[Mark] Vellend, who teaches at the University of Sherbrooke in Quebec, Canada, poses a question to his students every year: if they were to count the plant species in the province, would the number have gone up or down since Europeans arrived?
Most students so far have got it wrong. “Many of them are surprised to learn that there’s 25% more [species] than there were 500 years ago, before people of European origin laid a foot here,” Vellend says.
Something odd is going on in biodiversity studies.
[S]cientists naturally assumed that they would find precipitous declines in biodiversity nearly everywhere they looked. But they haven’t. And a consensus is emerging that, even though species are disappearing globally at alarming rates, scientists cannot always detect the declines at the local level.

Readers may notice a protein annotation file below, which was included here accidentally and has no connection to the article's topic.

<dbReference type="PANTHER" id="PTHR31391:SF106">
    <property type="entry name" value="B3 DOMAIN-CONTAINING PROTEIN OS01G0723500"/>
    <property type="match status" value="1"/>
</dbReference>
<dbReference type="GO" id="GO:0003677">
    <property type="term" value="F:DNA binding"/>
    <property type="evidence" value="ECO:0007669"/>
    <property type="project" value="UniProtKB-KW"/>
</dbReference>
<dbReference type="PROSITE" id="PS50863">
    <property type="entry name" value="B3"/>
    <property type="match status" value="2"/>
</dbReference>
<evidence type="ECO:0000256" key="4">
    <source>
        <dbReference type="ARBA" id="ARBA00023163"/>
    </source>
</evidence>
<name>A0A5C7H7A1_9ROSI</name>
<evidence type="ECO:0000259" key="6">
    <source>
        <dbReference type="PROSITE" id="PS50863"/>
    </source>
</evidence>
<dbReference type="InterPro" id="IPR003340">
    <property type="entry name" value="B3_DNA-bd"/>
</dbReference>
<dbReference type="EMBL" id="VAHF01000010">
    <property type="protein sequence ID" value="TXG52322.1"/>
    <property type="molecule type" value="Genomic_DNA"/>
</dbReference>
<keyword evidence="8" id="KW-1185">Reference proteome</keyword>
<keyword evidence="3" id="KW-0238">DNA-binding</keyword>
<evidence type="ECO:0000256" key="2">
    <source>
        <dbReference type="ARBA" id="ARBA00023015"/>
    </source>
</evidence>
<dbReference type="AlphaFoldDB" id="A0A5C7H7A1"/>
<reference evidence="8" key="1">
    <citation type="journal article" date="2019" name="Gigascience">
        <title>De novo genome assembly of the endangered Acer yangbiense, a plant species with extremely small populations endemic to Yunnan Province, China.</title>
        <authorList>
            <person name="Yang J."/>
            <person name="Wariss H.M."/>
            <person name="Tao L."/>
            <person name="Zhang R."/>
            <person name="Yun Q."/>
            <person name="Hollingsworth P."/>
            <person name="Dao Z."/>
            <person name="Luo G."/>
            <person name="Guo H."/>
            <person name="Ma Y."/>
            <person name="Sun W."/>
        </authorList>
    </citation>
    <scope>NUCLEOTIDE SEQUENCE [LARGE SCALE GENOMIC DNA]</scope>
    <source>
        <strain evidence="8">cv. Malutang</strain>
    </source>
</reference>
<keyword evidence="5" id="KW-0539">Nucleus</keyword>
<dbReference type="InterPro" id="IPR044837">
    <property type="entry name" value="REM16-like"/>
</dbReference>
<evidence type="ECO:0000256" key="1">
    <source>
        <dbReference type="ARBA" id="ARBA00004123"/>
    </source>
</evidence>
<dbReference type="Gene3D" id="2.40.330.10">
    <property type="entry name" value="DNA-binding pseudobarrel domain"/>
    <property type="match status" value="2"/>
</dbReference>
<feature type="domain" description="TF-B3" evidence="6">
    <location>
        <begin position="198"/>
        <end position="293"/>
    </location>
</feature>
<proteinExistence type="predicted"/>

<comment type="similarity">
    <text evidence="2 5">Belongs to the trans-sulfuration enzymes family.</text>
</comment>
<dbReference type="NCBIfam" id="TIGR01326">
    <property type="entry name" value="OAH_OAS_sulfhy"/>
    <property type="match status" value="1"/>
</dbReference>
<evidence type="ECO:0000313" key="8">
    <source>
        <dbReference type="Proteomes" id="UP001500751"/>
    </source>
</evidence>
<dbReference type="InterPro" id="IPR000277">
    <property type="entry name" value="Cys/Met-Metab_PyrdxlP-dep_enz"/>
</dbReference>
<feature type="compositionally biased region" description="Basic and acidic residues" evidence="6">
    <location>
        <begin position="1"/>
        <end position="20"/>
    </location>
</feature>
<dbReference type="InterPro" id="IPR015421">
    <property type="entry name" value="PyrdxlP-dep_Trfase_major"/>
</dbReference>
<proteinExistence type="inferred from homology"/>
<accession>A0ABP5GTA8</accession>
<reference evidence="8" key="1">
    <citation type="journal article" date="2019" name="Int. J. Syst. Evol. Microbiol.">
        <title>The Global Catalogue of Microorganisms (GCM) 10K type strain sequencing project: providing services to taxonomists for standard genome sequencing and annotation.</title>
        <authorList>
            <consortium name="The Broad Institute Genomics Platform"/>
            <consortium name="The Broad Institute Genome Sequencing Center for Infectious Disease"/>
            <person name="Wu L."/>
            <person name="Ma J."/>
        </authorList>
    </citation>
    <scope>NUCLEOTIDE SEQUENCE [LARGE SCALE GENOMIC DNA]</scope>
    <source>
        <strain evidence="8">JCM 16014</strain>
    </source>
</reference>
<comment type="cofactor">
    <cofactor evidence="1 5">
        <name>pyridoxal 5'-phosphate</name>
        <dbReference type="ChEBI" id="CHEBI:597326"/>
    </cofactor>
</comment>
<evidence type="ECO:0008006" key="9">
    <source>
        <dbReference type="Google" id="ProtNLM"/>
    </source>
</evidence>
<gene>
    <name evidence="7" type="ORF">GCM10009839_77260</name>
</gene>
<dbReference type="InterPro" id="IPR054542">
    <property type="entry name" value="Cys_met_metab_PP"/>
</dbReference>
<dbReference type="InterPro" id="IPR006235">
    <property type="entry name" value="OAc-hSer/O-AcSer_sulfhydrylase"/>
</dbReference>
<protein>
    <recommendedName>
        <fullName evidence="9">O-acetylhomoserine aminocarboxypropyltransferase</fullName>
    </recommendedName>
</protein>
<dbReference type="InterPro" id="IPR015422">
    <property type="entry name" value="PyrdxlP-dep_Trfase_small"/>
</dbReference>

Some species, populations and ecosystems are indeed crashing, but others are ebbing more slowly, holding steady or even thriving. This is not necessarily good news. In most places, new species are moving in when older ones leave or blink out, changing the character of the communities.
And that has important implications, because biodiversity at the small scale has outsize importance; it provides food, fresh water, fuel, pollination and many ecosystem services that humans and other organisms depend on.